Three decades on from the start of the Aids pandemic, the main global agencies are uncertain whether to be cheerful or gloomy about prospects for the worst disease of modern times .
The Joint United Nations Programme on HIV/Aids (UNAids), a collective of 11 UN groups, is bullish, announcing a more than 50 per cent drop in new infections across 25 countries since 2001, and an "unprecedented acceleration" in the response. An extra 59 per cent of patients have been put on anti-retroviral drugs in the past two years, and deaths from Aids in sub-Saharan Africa have fallen by a third since 2006.
Malawi is the star performer, with a 73 per cent fall in new infections, and Botswana, Namibia and Zambia have all more than halved their rates, proving that a combination of drugs, condom distribution and safe-sex messages can work.
However, One – the global advocacy movement co-founded by rock star and campaigner Bono – says there is a $6bn annual funding gap for Aids programmes and warns that efforts to "turn the tide on the Aids pandemic will fail unless funding, co-ordination and political will … are stepped up".
The targets set last year by world governments for achievement by 2015, will not be met without a "significant scaling up" for children, pregnant mothers and adults. Progress towards halving the number of new adult infections from 2.2 million to 1.1 million by that date is "woefully off track", it says.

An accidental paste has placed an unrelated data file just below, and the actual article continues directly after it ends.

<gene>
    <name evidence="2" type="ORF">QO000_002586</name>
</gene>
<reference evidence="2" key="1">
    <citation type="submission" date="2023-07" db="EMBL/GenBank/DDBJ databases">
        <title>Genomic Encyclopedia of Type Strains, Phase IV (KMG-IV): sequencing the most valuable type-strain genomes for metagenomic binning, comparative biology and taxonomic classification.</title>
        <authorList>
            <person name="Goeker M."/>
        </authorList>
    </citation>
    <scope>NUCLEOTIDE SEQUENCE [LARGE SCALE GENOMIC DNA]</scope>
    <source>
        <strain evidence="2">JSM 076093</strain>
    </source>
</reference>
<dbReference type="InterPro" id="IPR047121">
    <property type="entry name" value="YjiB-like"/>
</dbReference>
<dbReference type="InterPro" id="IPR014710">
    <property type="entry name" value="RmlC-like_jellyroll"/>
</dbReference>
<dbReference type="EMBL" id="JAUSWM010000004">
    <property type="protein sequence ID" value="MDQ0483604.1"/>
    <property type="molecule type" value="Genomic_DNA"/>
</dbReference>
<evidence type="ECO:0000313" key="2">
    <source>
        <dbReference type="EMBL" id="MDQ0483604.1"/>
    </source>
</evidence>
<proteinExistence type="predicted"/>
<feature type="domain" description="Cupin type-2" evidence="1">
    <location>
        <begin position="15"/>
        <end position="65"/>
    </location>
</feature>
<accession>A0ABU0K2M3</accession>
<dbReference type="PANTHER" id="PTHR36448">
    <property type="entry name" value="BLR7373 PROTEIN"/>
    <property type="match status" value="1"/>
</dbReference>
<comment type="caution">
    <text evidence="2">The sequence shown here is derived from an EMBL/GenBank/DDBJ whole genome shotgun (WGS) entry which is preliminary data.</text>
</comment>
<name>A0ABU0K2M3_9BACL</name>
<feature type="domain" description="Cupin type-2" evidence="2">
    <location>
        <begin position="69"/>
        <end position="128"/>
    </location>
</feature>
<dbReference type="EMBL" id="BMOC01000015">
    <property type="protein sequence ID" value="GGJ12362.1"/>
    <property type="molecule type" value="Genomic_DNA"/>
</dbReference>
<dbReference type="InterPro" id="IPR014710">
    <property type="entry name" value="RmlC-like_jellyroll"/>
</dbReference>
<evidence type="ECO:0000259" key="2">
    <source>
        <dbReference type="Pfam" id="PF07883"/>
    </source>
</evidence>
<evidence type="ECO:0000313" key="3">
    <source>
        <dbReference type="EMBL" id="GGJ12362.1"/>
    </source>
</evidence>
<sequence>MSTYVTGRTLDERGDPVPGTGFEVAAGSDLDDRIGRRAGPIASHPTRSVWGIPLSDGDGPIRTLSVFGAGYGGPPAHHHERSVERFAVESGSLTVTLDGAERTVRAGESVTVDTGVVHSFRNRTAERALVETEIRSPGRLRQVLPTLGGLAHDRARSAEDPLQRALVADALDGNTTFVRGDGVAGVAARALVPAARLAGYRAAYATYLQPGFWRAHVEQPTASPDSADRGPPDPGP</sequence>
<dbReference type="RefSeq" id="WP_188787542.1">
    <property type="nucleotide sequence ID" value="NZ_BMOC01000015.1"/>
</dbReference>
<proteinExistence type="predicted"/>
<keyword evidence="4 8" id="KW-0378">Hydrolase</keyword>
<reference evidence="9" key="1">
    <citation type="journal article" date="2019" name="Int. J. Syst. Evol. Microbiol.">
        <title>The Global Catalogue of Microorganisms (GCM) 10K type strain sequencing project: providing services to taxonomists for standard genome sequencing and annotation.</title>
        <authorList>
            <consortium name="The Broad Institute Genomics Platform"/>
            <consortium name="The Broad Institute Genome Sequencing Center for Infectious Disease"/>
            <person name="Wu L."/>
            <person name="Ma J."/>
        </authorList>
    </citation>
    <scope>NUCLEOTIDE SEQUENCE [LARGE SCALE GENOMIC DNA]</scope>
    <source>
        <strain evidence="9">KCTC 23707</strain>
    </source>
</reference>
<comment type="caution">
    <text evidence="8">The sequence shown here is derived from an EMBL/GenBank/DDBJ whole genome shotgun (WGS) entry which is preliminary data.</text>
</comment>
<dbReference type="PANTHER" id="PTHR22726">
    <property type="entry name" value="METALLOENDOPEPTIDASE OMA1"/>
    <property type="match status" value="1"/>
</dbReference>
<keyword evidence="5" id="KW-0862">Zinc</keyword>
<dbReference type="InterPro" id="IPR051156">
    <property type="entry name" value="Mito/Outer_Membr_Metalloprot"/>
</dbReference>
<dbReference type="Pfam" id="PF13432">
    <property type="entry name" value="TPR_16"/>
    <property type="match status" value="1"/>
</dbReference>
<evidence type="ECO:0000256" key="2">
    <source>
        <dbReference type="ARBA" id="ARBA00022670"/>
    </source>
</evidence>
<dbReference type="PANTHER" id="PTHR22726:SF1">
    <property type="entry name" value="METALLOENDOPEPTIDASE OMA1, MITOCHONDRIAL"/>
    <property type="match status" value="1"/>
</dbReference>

Globally, new HIV infections are falling – there were 2.5 million people infected in 2011 – 700,000 fewer than in 2001. Deaths, too, are down – testimony to the life-saving effects of anti-retroviral drugs whose costs have plummeted from $10,000 for a year-long course in 2000 to $100 today.
But One says the "beginning of the end of Aids", proclaimed last year, can be declared only when the numbers being added to treatment exceed the numbers becoming newly infected – at present rates that will not be before 2022. Michael Elliot, chief executive of One said: "The time for fancy speeches is past. It is now time for action."
Infections in children have fallen by 24 per cent in two years – yet 330,000 were newly infected in 2011, mostly during birth. A single dose of drugs given to the mother can dramatically cut the infection rate in newborns, but less than a third of pregnant women and only 28 per cent of children receive treatment, compared with more than half (54 per cent) of adults.
Thirty-four million people had HIV in 2011. The number has been growing each year for a decade as what was once a terminal illness has been transformed by drug treatment into a chronic disease. "We have moved from despair to hope," said Michel Sidibe, the executive director of UNAids. "Now we need to do more."